So the sales side of my head says I don't want to cut that line too close if the volume continues to come there. So we're monitoring that very closely, like Keith said, particularly on the front-end with raw coming in at this point.

Keith Bair

Yes. The cost of losing a sale is more than carrying a little extra inventory unless you have a real inventory obsolescence issue.

Jay Freeland

Exactly. Which we don't, so.

Jeff Bash - Private Investor

And finally, you've previously stated that the FCPA oversight expense would be roughly $2 million over a couple of years. Has that kicked in yet and if not when do you think it will and how do you think that will be spread out over the next couple of years. Is it all front-loaded or what?

Jay Freeland

Yes. It has not kicked in yet. Where it stands is that we have made our, we've interviewed several potential monitors that we believe would be acceptable to the DOJ. We have made our recommendation and will wait to get, we will formally present that to the Department of Justice and then we'll wait to hear their word. We anticipate that that should be relatively quick once we put that in front of them.

The way it is structured, the requirements are that the monitor will have to provide a first report within 120 days of the engagement and then there will be subsequent follow-up reports. There will be two follow-up reports after that or three really if you include the end report, over the remaining 18 months or 20 months of the life of the agreement.

So, we would certainly anticipate once the monitor is on board I think you can anticipate there would be a spike in cost in the near-term to get that first 120 days done. How much of the $1 million to the $2 million constitutes the spike obviously is hard, hard to determine, but you've got to assume that there will be a decent portion of, say, at least that first million is in that time period.

And then, we'll get a little bit better feel for that when we all talk again at the third quarter call. I certainly anticipate that the monitor will be on board and doing their work at that point. So, we'll have a feel for what it's been for sure and what we think, perhaps, the run rate is. But that's, I think, what we can expect here at least through the end of the year of how that looks best that we know.

Jeff Bash - Private Investor

So, are you saying that, if I get you right, that the spike is likely to cover some point in the third quarter to some point in the fourth quarter?

Jay Freeland

Yes. I think, a little bit certainly in the third quarter and I certainly believe that we'll see a lot of activity in the fourth quarter given that, again, based on when the engagement actually starts, roughly the first 120 days is going to -- that report will end up being due right around year-end give or take a couple weeks.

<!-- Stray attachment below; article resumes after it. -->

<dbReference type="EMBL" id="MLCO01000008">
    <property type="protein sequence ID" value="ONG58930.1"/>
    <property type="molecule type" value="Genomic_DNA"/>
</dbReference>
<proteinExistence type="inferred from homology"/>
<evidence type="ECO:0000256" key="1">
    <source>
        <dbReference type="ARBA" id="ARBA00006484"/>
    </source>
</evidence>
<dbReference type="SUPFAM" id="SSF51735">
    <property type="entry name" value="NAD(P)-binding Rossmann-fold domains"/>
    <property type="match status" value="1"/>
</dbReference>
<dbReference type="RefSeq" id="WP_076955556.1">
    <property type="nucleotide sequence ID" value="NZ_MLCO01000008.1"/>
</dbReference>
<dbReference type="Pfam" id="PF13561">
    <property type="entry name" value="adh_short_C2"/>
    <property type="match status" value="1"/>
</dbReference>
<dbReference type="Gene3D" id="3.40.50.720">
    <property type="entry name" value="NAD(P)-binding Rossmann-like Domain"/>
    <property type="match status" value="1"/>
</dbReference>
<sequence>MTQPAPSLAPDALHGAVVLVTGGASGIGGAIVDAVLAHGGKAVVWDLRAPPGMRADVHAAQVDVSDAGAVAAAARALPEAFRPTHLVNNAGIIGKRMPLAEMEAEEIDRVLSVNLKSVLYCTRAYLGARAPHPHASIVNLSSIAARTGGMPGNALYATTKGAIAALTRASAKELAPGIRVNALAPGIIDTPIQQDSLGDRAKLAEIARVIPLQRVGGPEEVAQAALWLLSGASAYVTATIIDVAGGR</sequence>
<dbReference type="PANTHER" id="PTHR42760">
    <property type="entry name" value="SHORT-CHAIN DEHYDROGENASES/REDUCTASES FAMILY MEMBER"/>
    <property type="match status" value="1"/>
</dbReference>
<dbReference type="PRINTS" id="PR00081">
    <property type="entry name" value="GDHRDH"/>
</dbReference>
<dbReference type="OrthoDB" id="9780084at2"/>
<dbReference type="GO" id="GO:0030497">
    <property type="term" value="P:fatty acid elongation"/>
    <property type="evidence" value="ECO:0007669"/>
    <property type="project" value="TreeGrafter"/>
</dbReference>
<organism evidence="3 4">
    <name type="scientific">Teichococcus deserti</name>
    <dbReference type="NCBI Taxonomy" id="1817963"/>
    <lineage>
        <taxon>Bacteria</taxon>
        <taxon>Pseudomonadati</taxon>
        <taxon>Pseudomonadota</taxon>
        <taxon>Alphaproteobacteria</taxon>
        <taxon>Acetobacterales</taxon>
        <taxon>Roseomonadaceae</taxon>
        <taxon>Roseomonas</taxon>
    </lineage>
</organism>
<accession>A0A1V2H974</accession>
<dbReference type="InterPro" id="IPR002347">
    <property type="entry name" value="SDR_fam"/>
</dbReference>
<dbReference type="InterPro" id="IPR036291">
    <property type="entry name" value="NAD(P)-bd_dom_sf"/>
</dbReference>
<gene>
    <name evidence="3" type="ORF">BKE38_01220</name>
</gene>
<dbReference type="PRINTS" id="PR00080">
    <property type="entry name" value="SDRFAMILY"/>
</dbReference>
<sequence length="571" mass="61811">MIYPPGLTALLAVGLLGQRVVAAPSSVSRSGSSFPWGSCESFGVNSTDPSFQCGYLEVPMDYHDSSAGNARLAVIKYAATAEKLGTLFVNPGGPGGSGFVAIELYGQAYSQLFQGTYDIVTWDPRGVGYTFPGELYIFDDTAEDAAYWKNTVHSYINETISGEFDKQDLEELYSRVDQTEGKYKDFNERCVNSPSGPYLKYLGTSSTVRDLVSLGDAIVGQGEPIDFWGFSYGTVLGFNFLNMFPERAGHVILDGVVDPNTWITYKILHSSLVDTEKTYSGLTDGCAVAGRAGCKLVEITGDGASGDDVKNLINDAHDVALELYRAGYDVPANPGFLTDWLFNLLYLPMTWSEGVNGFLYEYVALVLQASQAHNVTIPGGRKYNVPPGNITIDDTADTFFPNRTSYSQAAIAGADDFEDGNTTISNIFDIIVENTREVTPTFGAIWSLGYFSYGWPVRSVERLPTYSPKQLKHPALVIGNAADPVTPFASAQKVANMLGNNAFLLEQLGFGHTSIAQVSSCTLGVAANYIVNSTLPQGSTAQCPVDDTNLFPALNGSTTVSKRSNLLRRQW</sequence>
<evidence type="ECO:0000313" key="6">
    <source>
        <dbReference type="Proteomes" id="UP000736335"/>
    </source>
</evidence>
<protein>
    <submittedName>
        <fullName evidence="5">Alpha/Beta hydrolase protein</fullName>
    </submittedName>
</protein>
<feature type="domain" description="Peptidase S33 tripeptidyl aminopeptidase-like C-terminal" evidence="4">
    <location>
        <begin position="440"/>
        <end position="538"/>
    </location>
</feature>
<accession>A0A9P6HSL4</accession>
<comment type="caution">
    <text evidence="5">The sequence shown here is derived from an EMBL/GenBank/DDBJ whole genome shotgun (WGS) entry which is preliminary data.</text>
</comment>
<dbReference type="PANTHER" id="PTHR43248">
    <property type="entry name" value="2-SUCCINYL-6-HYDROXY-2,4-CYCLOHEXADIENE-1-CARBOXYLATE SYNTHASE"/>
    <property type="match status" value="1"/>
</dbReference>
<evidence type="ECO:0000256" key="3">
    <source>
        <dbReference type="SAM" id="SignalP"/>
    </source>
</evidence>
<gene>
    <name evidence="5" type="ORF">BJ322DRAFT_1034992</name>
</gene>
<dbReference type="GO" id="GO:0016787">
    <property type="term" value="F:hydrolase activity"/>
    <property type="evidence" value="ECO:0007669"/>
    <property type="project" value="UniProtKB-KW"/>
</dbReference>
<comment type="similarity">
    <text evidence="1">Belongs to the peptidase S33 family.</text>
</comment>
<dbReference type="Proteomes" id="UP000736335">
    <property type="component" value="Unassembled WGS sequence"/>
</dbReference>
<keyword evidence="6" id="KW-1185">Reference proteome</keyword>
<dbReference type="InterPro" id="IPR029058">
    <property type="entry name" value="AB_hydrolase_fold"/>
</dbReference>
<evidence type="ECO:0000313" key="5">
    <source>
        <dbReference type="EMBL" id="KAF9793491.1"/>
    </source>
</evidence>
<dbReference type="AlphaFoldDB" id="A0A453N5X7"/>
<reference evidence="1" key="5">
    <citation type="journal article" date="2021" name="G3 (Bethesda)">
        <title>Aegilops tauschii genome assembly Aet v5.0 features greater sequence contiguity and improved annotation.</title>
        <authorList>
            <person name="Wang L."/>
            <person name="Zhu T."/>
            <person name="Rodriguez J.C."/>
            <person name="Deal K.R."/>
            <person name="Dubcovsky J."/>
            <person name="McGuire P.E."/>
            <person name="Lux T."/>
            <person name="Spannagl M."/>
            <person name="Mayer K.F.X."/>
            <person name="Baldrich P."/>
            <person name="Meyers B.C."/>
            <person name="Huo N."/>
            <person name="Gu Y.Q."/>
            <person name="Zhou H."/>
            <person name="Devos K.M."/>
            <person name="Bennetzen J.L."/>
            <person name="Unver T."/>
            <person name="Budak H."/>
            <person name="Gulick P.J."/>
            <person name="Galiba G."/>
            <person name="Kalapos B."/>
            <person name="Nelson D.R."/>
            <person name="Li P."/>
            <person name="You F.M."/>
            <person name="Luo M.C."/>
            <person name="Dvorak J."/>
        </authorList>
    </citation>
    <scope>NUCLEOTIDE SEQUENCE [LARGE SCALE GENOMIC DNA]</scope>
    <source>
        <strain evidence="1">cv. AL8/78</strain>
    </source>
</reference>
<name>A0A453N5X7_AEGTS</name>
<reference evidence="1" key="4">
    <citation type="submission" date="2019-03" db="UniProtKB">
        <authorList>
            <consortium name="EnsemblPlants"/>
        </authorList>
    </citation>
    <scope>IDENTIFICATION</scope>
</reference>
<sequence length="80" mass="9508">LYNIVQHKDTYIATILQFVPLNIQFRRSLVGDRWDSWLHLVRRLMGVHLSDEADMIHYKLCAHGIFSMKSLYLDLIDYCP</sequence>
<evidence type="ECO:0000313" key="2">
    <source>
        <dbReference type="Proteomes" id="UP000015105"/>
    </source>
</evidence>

Jeff Bash - Private Investor

Okay, thanks a lot. You really had a pretty decent quarter.

Jay Freeland

Thank you, Jeff.

Operator

We'll take our next question from Richard Eastman from Robert Baird. Please go ahead.

Richard Eastman - Robert Baird

Keith, could you perhaps give us a local currency growth rate in sales for Europe and Asia? Do you happen to have that?

Keith Bair

Yes. What we talked about and what I mentioned during the call was a combined, we don't break it out by region. But for the second quarter of '08 the effect of the foreign exchange rate changes in both Euros as well as the Asian currencies was about $4.5 million.

Richard Eastman - Robert Baird

Alright, okay. Alright. And then also, Jay, on the sales mix and the richer gross margin that it delivered, can you just give us a feel for which areas outgrew the corporate average?

Jay Freeland

Let me think about that for a second given my unwillingness to disclose revenue by product line. Look, we've said before that from a gross -- the rank order from a sales standpoint is still Arm first, Tractor second, Gage third and Laser Scanner fourth. Within Arm include the ScanArm. So, there are elements within Arm that have higher gross margin than others and obviously you would say that some of those were at a faster clip than other pieces of the Arm business. And obviously, I think that's the way to look at it. A decent amount of it certainly came from the Arm side of the house.

Richard Eastman - Robert Baird

And then, I guess, given the top five customers, Tomatsu, BMW, Toyota, even Daimler, again, maybe more Arm customers, I guess Boeing is in there on the Tractor side, perhaps?

Jay Freeland

Yes. It's not to say they are purely Arm customers. All of those folks do use Tractors as well but obviously based on the type of manufacturing they do, Arm is a more likely product or more common product for them.

Richard Eastman - Robert Baird

Okay. And then when you talk to the 15% to 20% growth rate going forward, we obviously are calling for the weak US. It's not clear to me. So, how are you viewing Europe, then? Are you assuming Europe is a little tougher sale or a little longer sales cycle or are we watching it with some risk to that low-end 15% number if Europe slows?

Jay Freeland

Obviously, no doubt we've tried to factor in what we're seeing in the US. When you look at the scenarios, we have scenarios that assume Europe does slow down a little bit and we have scenarios that assume Europe is kind of maintaining the pace that they are at today. And we've tried to factor those in and that's what helped us develop the 15% to 20% and feel like that was the right number to go to.

Like I said, we've got a couple of scenarios that include clipping over the 20% mark again but that scenario would include a little bit of pick-up again in the US.

Richard Eastman - Robert Baird